One of the most unusual features of our post-modern culture has been the emergence of reactionary movements that unreflectively mirror the characteristics of their progressive counterparts. What I have called post-modern conservatism is the product of a late neoliberal environment, where the traditional sources of self and social identity that many people relied upon were corroded by these profound socio-political, economic, and technological transformations. While this corrosion produced emancipatory opportunities for many, conservative personalities responded with anxiety and even apocalyptic dread that the culture was slipping away from them. But the response was rarely to interrogate the deeper structural reasons post-modern cultures emerged (figures like Patrick Deneen being a notable exception). Instead, 21st century post-modern conservatism became defined by the very culture it sought to reject. It embraced a fixation on identity and epistemic skepticism that accompanied an agonistic politics, which saw the whole world as a conflict between a valiant “us” and a dangerous and destabilizing “them.”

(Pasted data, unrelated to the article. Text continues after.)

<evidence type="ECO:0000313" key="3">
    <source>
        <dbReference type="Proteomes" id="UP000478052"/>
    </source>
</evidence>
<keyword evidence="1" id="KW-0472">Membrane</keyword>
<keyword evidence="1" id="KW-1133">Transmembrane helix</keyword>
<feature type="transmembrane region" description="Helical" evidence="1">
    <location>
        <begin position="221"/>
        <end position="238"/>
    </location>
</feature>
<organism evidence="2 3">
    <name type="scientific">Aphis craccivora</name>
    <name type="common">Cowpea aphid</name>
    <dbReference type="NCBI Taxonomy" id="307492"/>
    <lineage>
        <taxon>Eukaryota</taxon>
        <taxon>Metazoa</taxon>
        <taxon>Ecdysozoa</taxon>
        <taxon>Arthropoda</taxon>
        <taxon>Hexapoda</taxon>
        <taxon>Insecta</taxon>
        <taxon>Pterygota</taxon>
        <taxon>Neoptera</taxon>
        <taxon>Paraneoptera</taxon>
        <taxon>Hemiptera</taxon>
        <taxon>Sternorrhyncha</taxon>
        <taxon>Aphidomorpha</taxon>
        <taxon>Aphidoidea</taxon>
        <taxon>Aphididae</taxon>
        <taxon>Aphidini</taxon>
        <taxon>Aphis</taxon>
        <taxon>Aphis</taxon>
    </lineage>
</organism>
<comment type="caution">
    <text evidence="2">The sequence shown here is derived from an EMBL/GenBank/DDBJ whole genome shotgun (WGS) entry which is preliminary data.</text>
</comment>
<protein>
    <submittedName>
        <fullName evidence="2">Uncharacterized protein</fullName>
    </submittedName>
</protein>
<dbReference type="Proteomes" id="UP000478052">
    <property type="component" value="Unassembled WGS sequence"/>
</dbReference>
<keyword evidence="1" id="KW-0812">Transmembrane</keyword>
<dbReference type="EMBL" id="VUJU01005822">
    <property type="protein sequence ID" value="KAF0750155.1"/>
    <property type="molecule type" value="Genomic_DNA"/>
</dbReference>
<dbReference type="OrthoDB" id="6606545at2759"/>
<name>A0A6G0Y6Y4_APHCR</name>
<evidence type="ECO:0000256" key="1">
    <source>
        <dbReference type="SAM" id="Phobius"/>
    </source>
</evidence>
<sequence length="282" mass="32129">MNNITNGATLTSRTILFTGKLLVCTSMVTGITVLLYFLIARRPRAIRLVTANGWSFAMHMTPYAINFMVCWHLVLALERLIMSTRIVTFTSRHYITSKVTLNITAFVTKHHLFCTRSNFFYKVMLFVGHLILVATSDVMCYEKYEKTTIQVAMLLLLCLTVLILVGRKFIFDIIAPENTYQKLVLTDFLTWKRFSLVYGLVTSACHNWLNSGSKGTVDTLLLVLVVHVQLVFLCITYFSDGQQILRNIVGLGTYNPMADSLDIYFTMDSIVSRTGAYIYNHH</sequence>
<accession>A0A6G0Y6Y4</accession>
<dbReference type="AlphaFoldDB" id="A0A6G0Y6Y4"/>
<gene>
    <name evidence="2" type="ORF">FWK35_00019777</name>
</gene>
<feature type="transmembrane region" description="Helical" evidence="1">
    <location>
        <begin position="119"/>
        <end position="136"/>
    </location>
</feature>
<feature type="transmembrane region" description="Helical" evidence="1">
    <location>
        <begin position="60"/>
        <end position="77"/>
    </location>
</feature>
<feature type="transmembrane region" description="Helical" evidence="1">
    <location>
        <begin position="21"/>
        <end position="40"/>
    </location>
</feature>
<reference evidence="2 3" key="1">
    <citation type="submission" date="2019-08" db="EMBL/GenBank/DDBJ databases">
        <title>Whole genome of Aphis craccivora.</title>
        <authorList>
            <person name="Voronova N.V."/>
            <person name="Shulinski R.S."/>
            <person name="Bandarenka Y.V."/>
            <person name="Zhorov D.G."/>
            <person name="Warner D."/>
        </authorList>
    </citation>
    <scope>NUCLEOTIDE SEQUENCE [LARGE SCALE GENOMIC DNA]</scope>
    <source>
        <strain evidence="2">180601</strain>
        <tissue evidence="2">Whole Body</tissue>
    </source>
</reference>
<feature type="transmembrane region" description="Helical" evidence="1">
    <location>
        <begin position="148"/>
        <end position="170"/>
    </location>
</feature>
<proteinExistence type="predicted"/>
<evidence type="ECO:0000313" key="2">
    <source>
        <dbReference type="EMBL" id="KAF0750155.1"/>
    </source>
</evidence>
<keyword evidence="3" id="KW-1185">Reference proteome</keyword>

Post-Modern Conservatism and Cultural Christianity